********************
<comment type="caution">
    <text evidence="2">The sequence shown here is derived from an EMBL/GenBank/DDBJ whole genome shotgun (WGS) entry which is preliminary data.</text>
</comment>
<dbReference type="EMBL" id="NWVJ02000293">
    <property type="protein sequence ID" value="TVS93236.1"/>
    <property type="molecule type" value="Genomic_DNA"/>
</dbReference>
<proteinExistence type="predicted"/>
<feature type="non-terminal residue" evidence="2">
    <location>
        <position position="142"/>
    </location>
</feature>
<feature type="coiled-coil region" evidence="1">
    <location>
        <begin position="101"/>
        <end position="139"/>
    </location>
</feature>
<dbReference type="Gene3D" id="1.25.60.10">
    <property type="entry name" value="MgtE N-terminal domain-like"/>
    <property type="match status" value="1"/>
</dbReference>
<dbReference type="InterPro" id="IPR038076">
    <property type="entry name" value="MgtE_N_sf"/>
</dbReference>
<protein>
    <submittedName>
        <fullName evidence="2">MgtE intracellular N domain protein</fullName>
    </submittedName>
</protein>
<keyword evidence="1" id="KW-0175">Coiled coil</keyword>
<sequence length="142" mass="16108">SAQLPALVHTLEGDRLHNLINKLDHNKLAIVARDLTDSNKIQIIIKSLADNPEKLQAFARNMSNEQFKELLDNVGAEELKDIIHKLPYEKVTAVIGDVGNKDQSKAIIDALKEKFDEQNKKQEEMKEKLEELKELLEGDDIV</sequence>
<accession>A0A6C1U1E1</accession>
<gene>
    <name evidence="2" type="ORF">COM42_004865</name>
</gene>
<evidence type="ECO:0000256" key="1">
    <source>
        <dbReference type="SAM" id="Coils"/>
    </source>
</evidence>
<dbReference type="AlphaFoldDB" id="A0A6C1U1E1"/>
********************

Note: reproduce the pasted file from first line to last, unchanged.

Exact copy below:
<comment type="caution">
    <text evidence="2">The sequence shown here is derived from an EMBL/GenBank/DDBJ whole genome shotgun (WGS) entry which is preliminary data.</text>
</comment>
<dbReference type="EMBL" id="NWVJ02000293">
    <property type="protein sequence ID" value="TVS93236.1"/>
    <property type="molecule type" value="Genomic_DNA"/>
</dbReference>
<proteinExistence type="predicted"/>
<feature type="non-terminal residue" evidence="2">
    <location>
        <position position="142"/>
    </location>
</feature>
<feature type="coiled-coil region" evidence="1">
    <location>
        <begin position="101"/>
        <end position="139"/>
    </location>
</feature>
<dbReference type="Gene3D" id="1.25.60.10">
    <property type="entry name" value="MgtE N-terminal domain-like"/>
    <property type="match status" value="1"/>
</dbReference>
<dbReference type="InterPro" id="IPR038076">
    <property type="entry name" value="MgtE_N_sf"/>
</dbReference>
<protein>
    <submittedName>
        <fullName evidence="2">MgtE intracellular N domain protein</fullName>
    </submittedName>
</protein>
<keyword evidence="1" id="KW-0175">Coiled coil</keyword>
<sequence length="142" mass="16108">SAQLPALVHTLEGDRLHNLINKLDHNKLAIVARDLTDSNKIQIIIKSLADNPEKLQAFARNMSNEQFKELLDNVGAEELKDIIHKLPYEKVTAVIGDVGNKDQSKAIIDALKEKFDEQNKKQEEMKEKLEELKELLEGDDIV</sequence>
<accession>A0A6C1U1E1</accession>
<gene>
    <name evidence="2" type="ORF">COM42_004865</name>
</gene>
<evidence type="ECO:0000256" key="1">
    <source>
        <dbReference type="SAM" id="Coils"/>
    </source>
</evidence>
<dbReference type="AlphaFoldDB" id="A0A6C1U1E1"/>